Former director of the National Security Agency (NSA), John “Mike” McConnell said that United States officials have already been warned about a huge potential cyber attack that could have a tremendous negative impact on the country.
In an interview with the Financial Times on Sunday, McConnell said the warnings should serve as a wake-up call to American businesses and political leaders.
According to McConnell, such an attack would cripple the nation’s financial system, power grid, and other critical infrastructure such as planes and phone service.
“We have had our 9/11 warning. Are we going to wait for the cyber equivalent of the collapse of the World Trade Centers?” McConnell asked.
Also in the interview, McConnell said he is disappointed that Congress has yet to pass a comprehensive cyber security bill. However, the former NSA director said he expects President Obama to issue an executive order that will “at least get the government players and agencies working together.”
In addition to recent cyber attacks on U.S. corporations such as Google Inc, the Nasdaq stock exchange, Lockheed Martin Corp, financial institutions including Wells Fargo, JP Morgan Chase, and Bank of America have reported serious cyber security breaches.
Repeated cyber attacks on U.S. government and military websites, including the Department of Defense, Department of Justice, FBI and other law enforcement agencies has sparked a sense of urgency by cyber security officials to address threats to U.S. computer networks.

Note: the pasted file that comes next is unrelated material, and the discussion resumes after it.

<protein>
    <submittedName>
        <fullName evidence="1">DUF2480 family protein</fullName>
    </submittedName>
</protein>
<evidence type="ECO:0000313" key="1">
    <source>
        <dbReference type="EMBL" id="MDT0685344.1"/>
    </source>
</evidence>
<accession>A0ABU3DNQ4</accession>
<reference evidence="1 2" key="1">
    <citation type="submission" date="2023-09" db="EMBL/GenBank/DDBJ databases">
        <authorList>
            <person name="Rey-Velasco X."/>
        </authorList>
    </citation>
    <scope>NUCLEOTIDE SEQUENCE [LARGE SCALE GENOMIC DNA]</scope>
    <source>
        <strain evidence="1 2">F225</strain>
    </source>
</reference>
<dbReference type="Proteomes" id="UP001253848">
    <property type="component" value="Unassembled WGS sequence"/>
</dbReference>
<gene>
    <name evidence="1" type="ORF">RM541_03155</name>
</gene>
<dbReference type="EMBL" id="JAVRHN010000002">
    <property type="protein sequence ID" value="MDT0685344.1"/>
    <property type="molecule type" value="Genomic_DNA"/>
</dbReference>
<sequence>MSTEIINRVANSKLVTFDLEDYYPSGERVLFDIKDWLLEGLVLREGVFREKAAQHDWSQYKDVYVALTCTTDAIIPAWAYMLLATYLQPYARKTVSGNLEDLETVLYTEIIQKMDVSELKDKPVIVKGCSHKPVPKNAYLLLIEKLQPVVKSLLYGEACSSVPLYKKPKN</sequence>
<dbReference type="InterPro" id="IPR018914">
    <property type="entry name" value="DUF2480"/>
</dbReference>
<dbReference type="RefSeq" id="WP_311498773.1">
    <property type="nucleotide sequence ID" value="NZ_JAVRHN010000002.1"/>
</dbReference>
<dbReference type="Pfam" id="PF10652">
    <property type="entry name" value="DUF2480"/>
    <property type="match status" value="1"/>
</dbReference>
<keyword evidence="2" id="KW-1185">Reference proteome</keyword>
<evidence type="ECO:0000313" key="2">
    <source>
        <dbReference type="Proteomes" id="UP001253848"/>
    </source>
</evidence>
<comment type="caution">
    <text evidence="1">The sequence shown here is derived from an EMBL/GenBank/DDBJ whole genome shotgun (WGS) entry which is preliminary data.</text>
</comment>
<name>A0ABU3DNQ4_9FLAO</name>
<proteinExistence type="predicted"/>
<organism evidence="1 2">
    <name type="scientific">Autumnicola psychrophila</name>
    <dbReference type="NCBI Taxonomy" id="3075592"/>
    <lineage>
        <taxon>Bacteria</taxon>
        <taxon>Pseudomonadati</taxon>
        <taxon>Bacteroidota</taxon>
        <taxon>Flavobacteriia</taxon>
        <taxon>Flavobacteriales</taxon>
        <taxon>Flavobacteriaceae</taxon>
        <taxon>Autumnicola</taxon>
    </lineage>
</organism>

Top U.S. military officials have frequently warned that cyber threats require more focus and regardless of the Pentagon budget woes, say more investment in cyber-security is critical.
Chairman of the Joint Chiefs of Staff, General Martin Dempsey described constant breaches to U.S. cyber-security. Speaking at a forum in London In November 2011, Dempsey said:
“We’re under constant attack every day.”
In June, the U.S. Department of Homeland Security issued a warning to American businesses about an unusually potent computer virus dubbed the “Flame,” which was responsible for the recent cyber attack on Iran’s oil industry. Cyber security experts said “the Flame” is strikingly similar to the Stuxnet virus, which was responsible for destroying several centrifuges used for Iran’s nuclear enrichment program in 2010.
U.S. Secretary of Defense, Leon Panetta told business leaders at a meeting of the Business Executives for National Security last month that recent events signaled “a significant escalation of the cyber threat.” Secretary Panetta, like McConnell warned of the increasing vulnerability to foreign computer hackers who could dismantle the nation’s power grid, transportation system, financial networks and government.
In more than a decade since the 9/11 terrorist attacks, cyber security experts have repeatedly warned of the potential cyber doom to both private sector and public sector employers.
Computer security experts say the increasingly wireless phone only era poses more challenges to both private and public sector employers. Rather than trying trying to ban the use of cell phones and personal digital assistant (PDA) devices in the workplace, employers should focus on educating workers on the importance of securing mobile devices to protect against cyber threats.